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Johan Barthold Jongkind (Dutch, 1819-1891) View of the Côte Sainte-Catherine in Rouen, 185, oil on canvas, 17 x 23 5/8 inches. Virginia Museum of Fine Arts, Richmond. Adolph D. and Wilkins C. Williams Fund.Photo: Katherine Wetzel. © Virginia Museum of Fine Arts
Exhibition
Feb 23, 2014
throughApr 27, 2014

Nineteenth-Century French and Russian Art: Works from the Virginia Museum of Fine Arts

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The University of Richmond Museums opens Nineteenth-Century French and Russian Art: Works from the Virginia Museum of Fine Arts on February 23 through April 27, 2014, in the Joel and Lila Harnett Museum of Art. Presented in conjunction with a course at the University of Richmond in the Sophomore Scholars in Residence Program, the exhibition showcases Russian and French artwork from the collection of the Virginia Museum of Fine Arts. The class, titled “What’s Art For?,” examines nineteenth-century art from Russia and France and how that art reflects the social, political, and cultural trends of the period in both countries. In collaboration with their professors, students arranged the paintings and drawings in accordance with what they had learned in the course about the nineteenth century and about the dialogue between the history and aesthetics of Russia and France.
About the Exhibition

Featured in the exhibition are seventeen works by nine French artists and six Russian artists. While many of the French works are by well-known artists, the Russian paintings represent an opportunity to see art from the collection of the Virginia Museum of Fine Arts that has rarely been exhibited. Highlights of French artworks include a graphite drawing by Paul Cézanne (1839-1906), Study of a Slave After Michelangelo, 1881-1884; an 1893 watercolor and ink on paper by Berthe Morisot (1841-1895) titled Marthe Décolletée, and Pierre-Auguste Renoir’s (1841-1919) Young Girls Looking at an Album, an oil on canvas, circa 1892. The Russian selections include A Peasant Girl, nineteenth-century, oil on canvas by Ilya Repin (1844-1930); a nineteenth-century oil on panel by Sergei Soudeikine (1882-1946), titled Scene from Petruchka, and Woman Seated on Steps, an oil on canvas by Sergei Vinogradov (1868-1938) from the early twentieth century. 

Joe Troncale, co-professor of the course, states regarding the exhibition: “The art of France and Russia in the nineteenth century reveals an array of artistic perspectives on issues that faced the artists themselves and their nations in the process of their countries’ historical, social, and cultural development. Paintings and drawings examined within their historical and cultural contexts reveal the complex spirit of their time.  They are metaphors arising from the artist’s need to come to terms with and to articulate what is happening in his or her world. The paintings and drawings in this exhibition can serve as windows on the historical process itself, narrating it in images as it unfolds and plays out in each country through the interaction of artists and with the variety of influences under which they lived.  Those circumstances in which the French and Russian cultures developed in the nineteenth century had as much of a profound influence on the aesthetic choices of the artists of that day as they did on how France and Russia eventually answered in their own ways the question ‘What is Art For?’”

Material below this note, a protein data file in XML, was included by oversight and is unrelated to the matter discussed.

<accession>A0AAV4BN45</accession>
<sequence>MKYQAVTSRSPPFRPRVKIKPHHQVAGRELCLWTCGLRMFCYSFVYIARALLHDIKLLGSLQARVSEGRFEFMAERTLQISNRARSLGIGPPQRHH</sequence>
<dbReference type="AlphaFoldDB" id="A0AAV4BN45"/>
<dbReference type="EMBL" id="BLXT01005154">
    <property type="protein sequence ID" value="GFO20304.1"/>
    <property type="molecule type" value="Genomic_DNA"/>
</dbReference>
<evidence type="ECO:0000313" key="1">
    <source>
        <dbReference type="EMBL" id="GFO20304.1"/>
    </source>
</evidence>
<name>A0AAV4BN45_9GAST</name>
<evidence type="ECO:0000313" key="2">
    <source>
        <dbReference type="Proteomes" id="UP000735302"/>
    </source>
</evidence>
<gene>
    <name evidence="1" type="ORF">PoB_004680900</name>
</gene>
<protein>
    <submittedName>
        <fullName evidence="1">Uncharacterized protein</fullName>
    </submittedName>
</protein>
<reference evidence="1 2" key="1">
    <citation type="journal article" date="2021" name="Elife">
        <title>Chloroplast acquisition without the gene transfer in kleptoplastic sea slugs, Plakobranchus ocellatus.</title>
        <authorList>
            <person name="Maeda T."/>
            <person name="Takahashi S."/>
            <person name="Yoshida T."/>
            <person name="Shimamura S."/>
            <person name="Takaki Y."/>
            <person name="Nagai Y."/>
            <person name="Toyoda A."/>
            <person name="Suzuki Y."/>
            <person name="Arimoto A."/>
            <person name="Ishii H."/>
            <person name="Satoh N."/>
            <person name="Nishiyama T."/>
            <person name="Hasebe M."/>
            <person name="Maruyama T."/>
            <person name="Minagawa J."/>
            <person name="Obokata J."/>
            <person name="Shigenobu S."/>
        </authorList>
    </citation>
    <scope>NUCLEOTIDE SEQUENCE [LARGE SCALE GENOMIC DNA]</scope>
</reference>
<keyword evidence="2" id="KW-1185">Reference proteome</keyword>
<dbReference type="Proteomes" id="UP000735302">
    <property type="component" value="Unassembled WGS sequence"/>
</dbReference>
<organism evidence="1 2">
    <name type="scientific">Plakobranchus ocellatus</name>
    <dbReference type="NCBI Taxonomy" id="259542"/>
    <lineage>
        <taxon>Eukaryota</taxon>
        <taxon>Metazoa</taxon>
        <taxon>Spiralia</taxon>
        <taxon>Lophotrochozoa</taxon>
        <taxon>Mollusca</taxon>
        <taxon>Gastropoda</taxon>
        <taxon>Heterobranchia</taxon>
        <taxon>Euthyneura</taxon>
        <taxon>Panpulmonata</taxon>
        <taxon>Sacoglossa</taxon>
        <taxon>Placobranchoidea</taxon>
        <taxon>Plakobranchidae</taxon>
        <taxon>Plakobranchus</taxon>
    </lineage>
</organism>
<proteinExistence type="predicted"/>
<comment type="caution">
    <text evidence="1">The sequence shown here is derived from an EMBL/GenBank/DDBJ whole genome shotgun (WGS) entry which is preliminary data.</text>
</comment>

Organized by the University of Richmond Museums, the exhibition was curated by Joe Troncale, Associate Professor of Russian Literature and Visual Studies, and Sara Pappas, Associate Professor of French and Visual Studies, Department of Modern Literatures and Cultures, University of Richmond, with students enrolled in the Sophomore Scholars in Residence course “What’s Art For?”: Ama Ansah, Kristin Beaverson, Francesca Burkhardt, Diane Gremillion, John Kim, Mark Kim, Kit Knapp, Tina Liu, Claire McDonald, Danielle Moreau, Clara Ng, Rebecca Robinson, Sequioa Roscoe, Lea Ruwaldt, Austin Shepherd, and Andrew Weisbrodt. The exhibition and programs are made possible in part by the University’s Sophomore Scholars in Residence Program, the Community-Based Learning Program, and with support from the Louis S. Booth Arts Fund.

Past Programming

Sunday, February 23, 2 to 4 p.m.
2 p.m., Lecture, Camp Concert Hall, Modlin Center for the Arts
French and Russian Painting: Is It Really East versus West?
Joe Troncale, Associate Professor of Russian Literature and Visual Studies, and Sara Pappas, Associate Professor of French and Visual Studies, with Rebecca Robinson, ’16, and Austin Shepherd, ’16, students enrolled in What’s Art For?, a Sophomore Scholars in Residence course
3 to 4 p.m., Opening reception and preview of the exhibition
Harnett Museum of Art, Modlin Center for the Arts

Monday, February 24, Noon to 12:30 p.m.
Exhibition Walk-Through and Talk, Harnett Museum of Art, Modlin Center for the Arts
The New French Painting and Its Fellows
Mitchell Merling, Paul Mellow Curator and Head of the Department of European Art, VMFA

Sunday, April 13, 2 to 3 p.m.
Museum Story Time for Children, Harnett Museum of Art, Modlin Center for the Arts
Reading from Laurence Anholt’s book The Magical Garden and Claude Monet

 
Nineteenth-Century French and Russian Art: Works from the Virginia Museum of Fine Arts